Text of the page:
The size of the assembled arch is approximately 3.5 x 3 meters or 11 x 9 feet. The arch is divided into three portals, "Fame" and "Nobility", both flank the center-gate of "Honor and Might". The midsection of the edifice is reserved for the genealogy of the House of Habsburg. The twenty-four panels above the portals of fame and nobility depict Maximilian's political history. The two round flanking turrets show further events and Maximilian's personal accomplishments. Stabius provided a detailed description of these in the legend at the bottom.
The decorations in the arch are a mixture of Christian, heathen and even Egyptian symbolism. Of the three the last is perhaps the most interesting. In the second or fourth century A.D. Horus Apollo composed a work entitled "Hierogliphica" on Egyptian hieroglyphics. Supposedly translated from Egyptian into Greek by one Phillipus the treatise became known in Italy in 1419 and made a big impact in the humanistic world. It is completely worthless from a scientific point of view since the true meaning of hieroglyphics was not known until 1799 after the discovery of the Rosetta Stone. But the elegance of an ideographic language which could express a whole sentence by a series of images, was very appealing to the humanists who always held a fascination for mysterious Egypt. This new language is still known as "emblem literature". Dürer definitely knew of the existence of this new language since he was to illustrate a Latin translation of Hieroglypica by his friend Pirckheimer. Maximilian embraced the latest fashion, supposedly derived from ancient antiquity.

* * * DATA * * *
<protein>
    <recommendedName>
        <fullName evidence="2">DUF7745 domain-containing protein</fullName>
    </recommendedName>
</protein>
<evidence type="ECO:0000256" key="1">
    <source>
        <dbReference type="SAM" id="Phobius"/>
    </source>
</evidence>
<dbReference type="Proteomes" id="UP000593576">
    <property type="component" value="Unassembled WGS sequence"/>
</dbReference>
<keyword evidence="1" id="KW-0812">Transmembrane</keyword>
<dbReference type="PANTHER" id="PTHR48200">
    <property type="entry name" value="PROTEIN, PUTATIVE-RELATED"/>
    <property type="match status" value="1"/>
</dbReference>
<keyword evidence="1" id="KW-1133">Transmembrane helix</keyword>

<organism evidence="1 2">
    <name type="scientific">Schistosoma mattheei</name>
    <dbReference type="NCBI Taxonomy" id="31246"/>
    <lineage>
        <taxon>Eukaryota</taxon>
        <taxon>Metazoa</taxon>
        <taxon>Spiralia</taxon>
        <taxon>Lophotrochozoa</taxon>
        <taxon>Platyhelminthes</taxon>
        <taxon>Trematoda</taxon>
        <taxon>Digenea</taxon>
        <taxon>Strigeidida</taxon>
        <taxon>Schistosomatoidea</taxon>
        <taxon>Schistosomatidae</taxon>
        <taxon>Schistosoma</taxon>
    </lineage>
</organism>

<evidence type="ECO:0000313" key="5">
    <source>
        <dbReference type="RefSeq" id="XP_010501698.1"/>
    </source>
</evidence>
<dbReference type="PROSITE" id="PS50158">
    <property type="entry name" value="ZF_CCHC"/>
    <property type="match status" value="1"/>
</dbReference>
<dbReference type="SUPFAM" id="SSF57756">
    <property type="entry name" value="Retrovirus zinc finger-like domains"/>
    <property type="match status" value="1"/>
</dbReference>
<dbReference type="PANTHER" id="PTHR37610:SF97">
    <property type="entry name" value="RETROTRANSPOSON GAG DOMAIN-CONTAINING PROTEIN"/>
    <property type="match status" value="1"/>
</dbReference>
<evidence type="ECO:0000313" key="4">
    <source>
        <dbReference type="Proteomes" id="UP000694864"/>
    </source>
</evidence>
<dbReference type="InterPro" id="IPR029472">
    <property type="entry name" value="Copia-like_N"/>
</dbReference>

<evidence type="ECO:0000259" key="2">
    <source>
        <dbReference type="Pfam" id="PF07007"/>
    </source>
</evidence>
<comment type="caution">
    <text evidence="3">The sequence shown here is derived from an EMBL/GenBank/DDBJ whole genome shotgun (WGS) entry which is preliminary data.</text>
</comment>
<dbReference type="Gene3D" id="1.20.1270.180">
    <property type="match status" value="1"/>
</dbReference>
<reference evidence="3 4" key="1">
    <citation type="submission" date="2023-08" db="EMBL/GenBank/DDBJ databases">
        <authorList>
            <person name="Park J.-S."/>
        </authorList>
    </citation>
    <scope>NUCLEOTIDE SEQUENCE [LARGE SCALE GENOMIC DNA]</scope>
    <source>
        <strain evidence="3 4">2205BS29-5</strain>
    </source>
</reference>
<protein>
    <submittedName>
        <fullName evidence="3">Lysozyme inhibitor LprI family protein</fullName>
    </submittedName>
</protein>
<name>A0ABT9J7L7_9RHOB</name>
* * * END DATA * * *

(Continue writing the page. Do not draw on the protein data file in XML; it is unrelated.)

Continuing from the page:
A good example of the use of emblematic language is found in the top tablet where the emperor is surrounded by supposedly hieroglyphic symbols. He is shown sitting on a leaf of papyrus, signifying his ancient lineage; supported by a lion of courage and a bull of power. Visible at the bottom are detached feet walking on water, representing the ability to rise above the impossible.
A portfolio containing the fourth edition of the Triumphal Arch was donated to the National Gallery by Mr. David Tunick in honor of the 50th anniversary of this museum in 1991. The donation was made with the stipulation that the Arch was to be assembled and exhibited in the "Dürer to Diebenkorb" show later that year.
After much deliberation the National Gallery decided to proceed with the assembling of the Arch even though it new that this would mean cutting a number margins from the prints. Apart from the stipulation from the donor, motivation for assembling was the fact that this was a fourth edition restrike from 1799, issued by Bartsch. Furthermore a second set of the same edition was promised to the National Gallery which was to remain unassembled. But perhaps most importantly, the original intent of this giant woodcut was to assembled and shown as a whole.